We've dealt with many contractors over the years - including defending and prosecuting them in disputes and lawsuits around the country. Here are 7 tips to help avoid trouble and be more successful:
1. Put it in writing. Be it a formal contract, a summarizing letter agreement, or confirming email(s), make sure the essential terms of the relationship between you and your client/customer are memorialized in writing. At a minimum include start and completion dates (if its a best estimate, call it that), price and payment schedule, who pays costs and when, who to contact and how if there are questions or problems, and the procedure for making changes to the project. If it ain't in writing, it ain't.
2. Provide status reports. Periodically and routinely let the client know how work is going and things generally are progressing. Emails and phone calls are best. Give them the good, bad and ugly so as realistically to manage expectations. Consider providing in writing a midway "half-time report," summarizing what's been done, paid for, what remains, changes to completion dates, etc.
3. Lead from the front. Show up frequently and set a good example. Nothing beats enabling the client (and your own employees and workers) to see you - the main person, head honcho, owner etc. - on the job site, especially doing some of the physical work. Leave your phone in the truck.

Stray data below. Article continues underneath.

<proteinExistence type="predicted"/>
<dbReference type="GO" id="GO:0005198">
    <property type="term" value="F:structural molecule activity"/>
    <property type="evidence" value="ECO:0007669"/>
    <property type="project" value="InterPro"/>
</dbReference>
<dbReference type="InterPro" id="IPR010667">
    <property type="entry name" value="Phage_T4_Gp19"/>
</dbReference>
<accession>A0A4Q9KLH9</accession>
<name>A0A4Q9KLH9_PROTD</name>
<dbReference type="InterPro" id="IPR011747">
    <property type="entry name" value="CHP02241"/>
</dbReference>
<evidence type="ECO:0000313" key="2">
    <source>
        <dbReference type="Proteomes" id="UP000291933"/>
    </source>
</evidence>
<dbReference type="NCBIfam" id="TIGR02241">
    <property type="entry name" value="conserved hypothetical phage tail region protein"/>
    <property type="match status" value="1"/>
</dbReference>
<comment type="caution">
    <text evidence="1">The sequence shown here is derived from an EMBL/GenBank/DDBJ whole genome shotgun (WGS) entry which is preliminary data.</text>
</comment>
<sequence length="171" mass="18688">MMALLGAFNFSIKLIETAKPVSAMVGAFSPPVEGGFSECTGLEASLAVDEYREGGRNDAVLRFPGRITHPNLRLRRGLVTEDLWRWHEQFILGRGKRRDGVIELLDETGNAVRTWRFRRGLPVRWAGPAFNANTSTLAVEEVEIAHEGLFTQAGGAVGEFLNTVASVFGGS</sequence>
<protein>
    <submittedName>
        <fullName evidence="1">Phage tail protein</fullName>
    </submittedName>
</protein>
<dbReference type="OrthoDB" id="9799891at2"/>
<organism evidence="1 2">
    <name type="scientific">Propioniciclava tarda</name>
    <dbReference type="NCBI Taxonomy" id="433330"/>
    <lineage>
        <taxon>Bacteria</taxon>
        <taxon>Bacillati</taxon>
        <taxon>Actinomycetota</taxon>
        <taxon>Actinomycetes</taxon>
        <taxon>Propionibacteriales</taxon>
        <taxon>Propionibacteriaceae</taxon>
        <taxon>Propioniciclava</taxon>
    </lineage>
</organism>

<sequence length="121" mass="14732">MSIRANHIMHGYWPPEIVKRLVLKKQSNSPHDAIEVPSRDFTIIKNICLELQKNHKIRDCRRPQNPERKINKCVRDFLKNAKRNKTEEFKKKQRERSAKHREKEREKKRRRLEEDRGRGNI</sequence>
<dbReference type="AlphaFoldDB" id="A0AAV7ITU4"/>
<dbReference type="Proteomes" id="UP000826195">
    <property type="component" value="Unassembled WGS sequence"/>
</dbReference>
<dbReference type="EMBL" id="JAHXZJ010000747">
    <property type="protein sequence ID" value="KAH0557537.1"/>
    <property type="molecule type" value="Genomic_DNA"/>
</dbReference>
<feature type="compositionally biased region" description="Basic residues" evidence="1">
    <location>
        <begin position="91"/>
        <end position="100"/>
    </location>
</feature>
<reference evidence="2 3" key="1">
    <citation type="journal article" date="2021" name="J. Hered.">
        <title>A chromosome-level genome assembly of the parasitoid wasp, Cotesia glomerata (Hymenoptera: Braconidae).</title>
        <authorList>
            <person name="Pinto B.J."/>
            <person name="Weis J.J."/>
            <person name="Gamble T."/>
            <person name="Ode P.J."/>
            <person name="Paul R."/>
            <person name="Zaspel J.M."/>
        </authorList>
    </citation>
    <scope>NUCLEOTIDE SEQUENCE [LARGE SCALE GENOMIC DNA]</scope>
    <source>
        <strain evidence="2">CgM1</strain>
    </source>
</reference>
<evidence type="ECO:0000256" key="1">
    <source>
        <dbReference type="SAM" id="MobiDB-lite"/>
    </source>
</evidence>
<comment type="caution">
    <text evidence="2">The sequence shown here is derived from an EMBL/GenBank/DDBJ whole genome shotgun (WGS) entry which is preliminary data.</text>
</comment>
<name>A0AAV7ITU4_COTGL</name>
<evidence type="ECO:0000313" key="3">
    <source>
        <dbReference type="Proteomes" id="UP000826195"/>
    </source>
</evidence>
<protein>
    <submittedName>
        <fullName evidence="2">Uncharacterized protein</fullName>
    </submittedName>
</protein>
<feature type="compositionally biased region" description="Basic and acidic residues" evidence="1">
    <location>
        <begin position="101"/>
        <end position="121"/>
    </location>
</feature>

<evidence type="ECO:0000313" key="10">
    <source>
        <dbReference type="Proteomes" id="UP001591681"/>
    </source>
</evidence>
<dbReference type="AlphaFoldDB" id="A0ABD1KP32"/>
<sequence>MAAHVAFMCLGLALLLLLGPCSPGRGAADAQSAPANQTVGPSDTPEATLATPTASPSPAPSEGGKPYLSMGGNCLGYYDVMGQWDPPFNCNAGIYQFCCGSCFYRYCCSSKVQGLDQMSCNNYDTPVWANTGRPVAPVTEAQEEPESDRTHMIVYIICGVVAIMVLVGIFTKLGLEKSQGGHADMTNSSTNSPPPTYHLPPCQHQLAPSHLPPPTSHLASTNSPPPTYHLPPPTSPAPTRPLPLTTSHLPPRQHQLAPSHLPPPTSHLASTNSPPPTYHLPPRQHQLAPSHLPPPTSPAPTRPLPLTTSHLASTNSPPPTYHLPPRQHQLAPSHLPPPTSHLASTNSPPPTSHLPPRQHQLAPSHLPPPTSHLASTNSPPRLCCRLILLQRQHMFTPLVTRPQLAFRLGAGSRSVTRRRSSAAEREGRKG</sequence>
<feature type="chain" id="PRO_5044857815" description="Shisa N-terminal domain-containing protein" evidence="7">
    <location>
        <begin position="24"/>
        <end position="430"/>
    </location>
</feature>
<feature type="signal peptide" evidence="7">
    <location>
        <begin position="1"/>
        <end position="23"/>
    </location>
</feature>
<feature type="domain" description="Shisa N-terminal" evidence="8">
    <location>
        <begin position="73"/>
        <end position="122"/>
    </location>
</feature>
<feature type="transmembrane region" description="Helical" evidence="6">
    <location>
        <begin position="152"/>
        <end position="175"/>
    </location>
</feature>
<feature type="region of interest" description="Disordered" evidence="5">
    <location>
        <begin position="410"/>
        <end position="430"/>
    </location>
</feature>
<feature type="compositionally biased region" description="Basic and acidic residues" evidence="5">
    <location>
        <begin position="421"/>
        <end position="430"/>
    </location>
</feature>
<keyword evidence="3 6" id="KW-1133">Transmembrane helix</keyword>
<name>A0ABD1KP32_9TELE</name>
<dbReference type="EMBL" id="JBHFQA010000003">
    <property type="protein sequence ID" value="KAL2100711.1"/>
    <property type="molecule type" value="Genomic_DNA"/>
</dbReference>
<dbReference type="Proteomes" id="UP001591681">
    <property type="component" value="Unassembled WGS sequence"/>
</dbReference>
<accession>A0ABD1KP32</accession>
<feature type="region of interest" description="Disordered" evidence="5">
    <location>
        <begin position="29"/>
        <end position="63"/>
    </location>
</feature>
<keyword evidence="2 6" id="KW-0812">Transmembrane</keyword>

4. Keep your promises and follow through. Everything you say to a client (or an employee) sounds like or will be viewed as a promise, so communicate and act accordingly. Things can derail fast when someone thinks you are not delivering. Follow through without having to be nagged about it.
5. Clean up. Leaving a mess means leaving the job unfinished. Clean up as you go and don't wait until the very end (or worse, to be told to clean up). This is a good step to combine with #3 above.
6. Accept responsibility. Fix problems, discussing up front who should pay for it or share in the cost if other than you. Make things right promptly. Don't blame your employees or workers.
7. Communicate. Keep the client informed, even if its just a quick text message. For example, if you need to reschedule a work day, an employee is sick, you are out getting materials, you received their installment check, etc. Silence breeds suspicion and "worst case scenarios." Frequent, timely communication is the single most important tip for helping ensure smooth relationships, repeat business, and referrals.
* * *
If you need help, call us here at Sanderson Law, P.C. We've been helping people and businesses for nearly 30 years. 303-444-8846.
Post a Comment